Late last spring I posted on this blog about the pitfalls for employers of unpaid internships, often offered to young people during the summer months, or to students or recent college graduates as “pre-entry-level” positions. (See that post here.) With winter closing in (snow is falling as I type), a recent report of a significant settlement brings the issue to our attention again.
Two former “interns” sued Condé Nast Publications on behalf of a class of about 7500 individuals who worked at various Condé Nast magazines and were classified as interns over a period of 6 years or so. They made claims under both the federal Fair Labor Standards Act and under New York law. According to the complaint, one of the named plaintiffs worked in the accessories and fine jewelry department at W Magazine, packing, unpacking, sorting and organizing accessories and jewelry, running errands, filling out insurance forms, and “doing other productive work.” The other named plaintiff worked at The New Yorker, reviewing submissions, responding to emails, proofreading and editing. Plaintiffs alleged that they may have earned as much as $1.00 per hour.
On November 13, the parties asked the court to approve a proposed settlement of $5.85 million. According to the papers submitted to the court, class members who submit valid and timely claims would recover something between $700 and $1900, depending on various factors. Plaintiffs’ counsel are seeking $650,000 in attorneys’ fees. Condé Nast did not admit liability. The case is Ballinger v. Advance Magazine Publishers, Inc., No. 13-4036 (S.D.N.Y.).
The U.S. Court of Appeals for the Second Circuit currently has before it appeals from two cases raising the question whether interns were properly classified. In Glatt v. Fox Searchlight Pictures, Inc., a judge of the Southern District of New York held that interns who worked on the production of the movie Black Swan had performed routine tasks that otherwise would have been done by regular employees, primarily for the employer’s benefit, and were entitled to be paid as employees. In Wang v. Hearst Corp., a different judge of the same court denied summary judgment for the plaintiff intern on the issue of whether he was properly classified, finding that under the six-factor test applied by the U.S. Department of Labor (see this fact sheet) there were material facts in dispute. The judge also denied the plaintiff’s motion for class certification, but then allowed him to take an immediate appeal on that issue It’s not clear whether the Second Circuit will seize one of these opportunities to shed additional light on the “intern or employee” question, or whether it will focus on issues relating to the propriety of class actions.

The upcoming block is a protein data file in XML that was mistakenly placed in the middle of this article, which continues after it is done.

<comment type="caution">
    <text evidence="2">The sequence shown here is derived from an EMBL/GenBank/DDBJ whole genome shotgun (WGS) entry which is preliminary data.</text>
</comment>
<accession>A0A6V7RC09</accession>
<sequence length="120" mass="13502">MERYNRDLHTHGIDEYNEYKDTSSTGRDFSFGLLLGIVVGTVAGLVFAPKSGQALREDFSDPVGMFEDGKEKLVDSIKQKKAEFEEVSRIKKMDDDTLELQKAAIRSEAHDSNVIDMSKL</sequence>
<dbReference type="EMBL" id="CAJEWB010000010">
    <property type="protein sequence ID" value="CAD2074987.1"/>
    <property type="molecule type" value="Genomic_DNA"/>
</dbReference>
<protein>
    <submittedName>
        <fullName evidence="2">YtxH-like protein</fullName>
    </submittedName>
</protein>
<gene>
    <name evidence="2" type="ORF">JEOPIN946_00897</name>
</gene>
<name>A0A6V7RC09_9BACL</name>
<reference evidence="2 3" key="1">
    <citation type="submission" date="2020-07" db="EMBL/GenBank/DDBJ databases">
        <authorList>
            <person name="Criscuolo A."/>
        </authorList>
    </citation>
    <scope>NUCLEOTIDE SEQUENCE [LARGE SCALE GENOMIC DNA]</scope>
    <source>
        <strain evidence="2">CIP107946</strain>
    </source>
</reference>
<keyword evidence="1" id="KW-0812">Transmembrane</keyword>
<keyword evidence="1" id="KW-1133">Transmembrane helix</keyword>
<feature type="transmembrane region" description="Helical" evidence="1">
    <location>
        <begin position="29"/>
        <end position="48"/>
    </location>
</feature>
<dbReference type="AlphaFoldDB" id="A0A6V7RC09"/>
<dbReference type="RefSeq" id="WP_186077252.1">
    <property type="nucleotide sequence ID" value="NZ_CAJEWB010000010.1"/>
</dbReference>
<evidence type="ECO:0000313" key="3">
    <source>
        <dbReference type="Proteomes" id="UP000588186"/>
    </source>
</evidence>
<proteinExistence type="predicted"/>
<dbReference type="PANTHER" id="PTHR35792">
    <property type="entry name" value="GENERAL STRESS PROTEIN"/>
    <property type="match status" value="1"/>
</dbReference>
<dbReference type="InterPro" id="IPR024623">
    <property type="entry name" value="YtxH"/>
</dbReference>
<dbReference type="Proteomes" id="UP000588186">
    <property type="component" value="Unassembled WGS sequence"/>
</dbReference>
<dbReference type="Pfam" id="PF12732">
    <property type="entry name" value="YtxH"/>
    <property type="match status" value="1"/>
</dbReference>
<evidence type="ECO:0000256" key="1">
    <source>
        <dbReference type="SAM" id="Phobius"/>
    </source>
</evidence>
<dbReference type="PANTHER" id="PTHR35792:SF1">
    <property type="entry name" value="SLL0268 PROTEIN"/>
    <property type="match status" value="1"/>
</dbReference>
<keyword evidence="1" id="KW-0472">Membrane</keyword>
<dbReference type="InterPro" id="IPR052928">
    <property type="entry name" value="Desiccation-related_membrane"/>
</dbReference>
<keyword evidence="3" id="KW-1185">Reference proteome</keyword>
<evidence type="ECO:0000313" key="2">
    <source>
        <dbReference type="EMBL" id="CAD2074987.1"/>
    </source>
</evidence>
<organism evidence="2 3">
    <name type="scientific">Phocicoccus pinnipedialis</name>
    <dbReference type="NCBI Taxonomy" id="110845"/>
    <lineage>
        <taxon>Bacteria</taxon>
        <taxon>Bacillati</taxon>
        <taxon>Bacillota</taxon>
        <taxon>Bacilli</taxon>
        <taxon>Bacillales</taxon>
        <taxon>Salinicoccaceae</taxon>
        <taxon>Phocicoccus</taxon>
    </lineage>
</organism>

Not every employer faces potential liability of the magnitude of Condé Nast, but it’s clear that the prudent course, if there is any doubt whether an “intern” satisfies the six-factor Department of Labor test, is to pay at least minimum wage.